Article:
ProPublica: How the Trump Administration Allowed Aviation Companies to Keep Relief Money That Was Supposed to Go to Workers. “Flying Food didn’t just lay off [Gebrish] Weldemariam. The Chicago-based company, one of the largest airline caterers in the country, has pink slipped more than 2,000 other workers since March. The cuts left the vast majority of its workforce out of a job at facilities in California, Chicago, Virginia and the New York City area, according to the union UNITE HERE, which represents Flying Food workers. Then in June, the Flying Food was approved to receive $85 million from the Trump administration from a pandemic relief program that was intended to preserve those very jobs.”

CNN: Countries are strengthening their face mask rules. Soon you might have to wear one outdoors, too. “Cases are ticking upwards in parts of Europe, the process of unlocking is paused in the UK, and the Americas are still battling to contain vast Covid-19 outbreaks. But as the tremors of a potential second wave of infections are starting to be felt, some governments are reaching for a new tool that many public health experts have been touting for months: stricter mask mandates.”


ABC News: Dr. Fauci: Wear goggles or eye shields to prevent spread of COVID-19; flu vaccine a must. “Dr. Anthony Fauci suggested Wednesday that Americans should consider wearing goggles or a face shield in order to prevent spreading or catching COVID-19. ‘If you have goggles or an eye shield, you should use it,’ the nation’s top infectious disease expert told ABC News Chief Medical Correspondent Dr. Jennifer Ashton during an Instagram Live conversation on ABC News.”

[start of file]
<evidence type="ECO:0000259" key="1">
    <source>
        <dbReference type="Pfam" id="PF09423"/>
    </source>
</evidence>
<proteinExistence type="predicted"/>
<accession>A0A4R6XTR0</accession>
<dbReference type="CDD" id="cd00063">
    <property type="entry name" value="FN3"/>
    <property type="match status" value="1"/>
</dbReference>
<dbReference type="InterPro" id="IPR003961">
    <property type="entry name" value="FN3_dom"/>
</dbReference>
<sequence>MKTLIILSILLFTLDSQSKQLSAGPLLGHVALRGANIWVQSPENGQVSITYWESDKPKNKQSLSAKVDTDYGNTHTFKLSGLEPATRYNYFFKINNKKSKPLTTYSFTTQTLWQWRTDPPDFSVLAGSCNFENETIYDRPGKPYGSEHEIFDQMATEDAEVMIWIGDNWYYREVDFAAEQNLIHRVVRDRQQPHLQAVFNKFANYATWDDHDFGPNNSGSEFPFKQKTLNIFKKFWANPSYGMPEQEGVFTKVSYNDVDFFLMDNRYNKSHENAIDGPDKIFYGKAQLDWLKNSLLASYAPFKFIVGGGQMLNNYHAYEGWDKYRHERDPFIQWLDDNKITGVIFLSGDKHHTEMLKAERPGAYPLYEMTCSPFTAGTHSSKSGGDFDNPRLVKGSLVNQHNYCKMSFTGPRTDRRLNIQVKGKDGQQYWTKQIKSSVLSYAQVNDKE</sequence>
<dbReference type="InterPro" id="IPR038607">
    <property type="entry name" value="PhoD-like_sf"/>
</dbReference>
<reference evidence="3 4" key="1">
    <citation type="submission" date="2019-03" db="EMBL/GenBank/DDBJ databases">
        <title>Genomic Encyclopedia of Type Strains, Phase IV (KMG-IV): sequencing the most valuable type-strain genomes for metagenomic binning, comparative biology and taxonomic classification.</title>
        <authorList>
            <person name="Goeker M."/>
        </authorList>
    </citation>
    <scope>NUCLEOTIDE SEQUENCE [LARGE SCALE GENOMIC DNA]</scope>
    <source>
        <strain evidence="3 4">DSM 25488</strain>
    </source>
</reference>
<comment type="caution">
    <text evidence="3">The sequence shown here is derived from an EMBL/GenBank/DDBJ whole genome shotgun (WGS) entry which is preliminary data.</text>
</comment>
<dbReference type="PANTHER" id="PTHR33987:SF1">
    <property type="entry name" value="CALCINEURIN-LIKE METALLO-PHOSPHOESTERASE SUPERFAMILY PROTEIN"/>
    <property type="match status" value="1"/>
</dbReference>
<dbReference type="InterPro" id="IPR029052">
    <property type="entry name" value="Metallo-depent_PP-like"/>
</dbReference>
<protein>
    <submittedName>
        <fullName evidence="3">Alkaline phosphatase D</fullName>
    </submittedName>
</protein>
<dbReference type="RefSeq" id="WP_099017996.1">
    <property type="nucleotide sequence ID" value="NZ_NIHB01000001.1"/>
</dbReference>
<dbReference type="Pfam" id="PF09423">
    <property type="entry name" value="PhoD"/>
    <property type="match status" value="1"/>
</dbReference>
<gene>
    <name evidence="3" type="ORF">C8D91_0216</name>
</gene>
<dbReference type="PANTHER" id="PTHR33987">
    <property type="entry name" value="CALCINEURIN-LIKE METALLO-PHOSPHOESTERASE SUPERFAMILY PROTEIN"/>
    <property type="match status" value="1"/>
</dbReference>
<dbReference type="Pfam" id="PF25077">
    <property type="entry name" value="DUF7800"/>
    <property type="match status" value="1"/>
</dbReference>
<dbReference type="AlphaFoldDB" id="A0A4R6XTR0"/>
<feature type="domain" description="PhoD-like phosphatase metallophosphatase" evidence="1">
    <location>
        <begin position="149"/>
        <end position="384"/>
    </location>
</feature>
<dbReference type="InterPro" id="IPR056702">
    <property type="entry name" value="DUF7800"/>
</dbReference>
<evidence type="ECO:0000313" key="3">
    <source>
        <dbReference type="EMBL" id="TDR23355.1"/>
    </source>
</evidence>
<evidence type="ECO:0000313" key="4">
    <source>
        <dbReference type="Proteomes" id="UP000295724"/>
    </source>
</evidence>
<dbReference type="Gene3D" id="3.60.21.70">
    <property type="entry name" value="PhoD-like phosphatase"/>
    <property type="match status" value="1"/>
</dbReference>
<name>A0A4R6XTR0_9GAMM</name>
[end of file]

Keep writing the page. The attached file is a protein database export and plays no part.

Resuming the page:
Slate: Why Arizona’s Top Coronavirus Expert Quit. “Back in March, Arizona was averaging fewer than 200 cases of COVID-19 a day. The numbers were increasing, but at the time they were nowhere near those of places like New York City. If there was one person in Arizona who felt she was prepared to take on the coronavirus, it’s Wendy Smith-Reeve, who’d served as director of the Arizona Division of Emergency Management. But when she found that her efforts were being stymied by a governor’s office that often went over her head, she handed in her resignation. Now Smith-Reeve looks at her state, which has more than 165,000 cases and 3,000 deaths, and thinks the current situation could have been prevented, had the state government let her system work.”


CNET RoadShow: 2020 Indy 500 will be closed to fans. “The 104th running of the Indianapolis 500 will be the first without any spectators. Indianapolis Motor Speedway owner Roger Penske has officially changed his mind about letting fans attend amid the COVID-19 pandemic, according an Associated Press report on Tuesday.”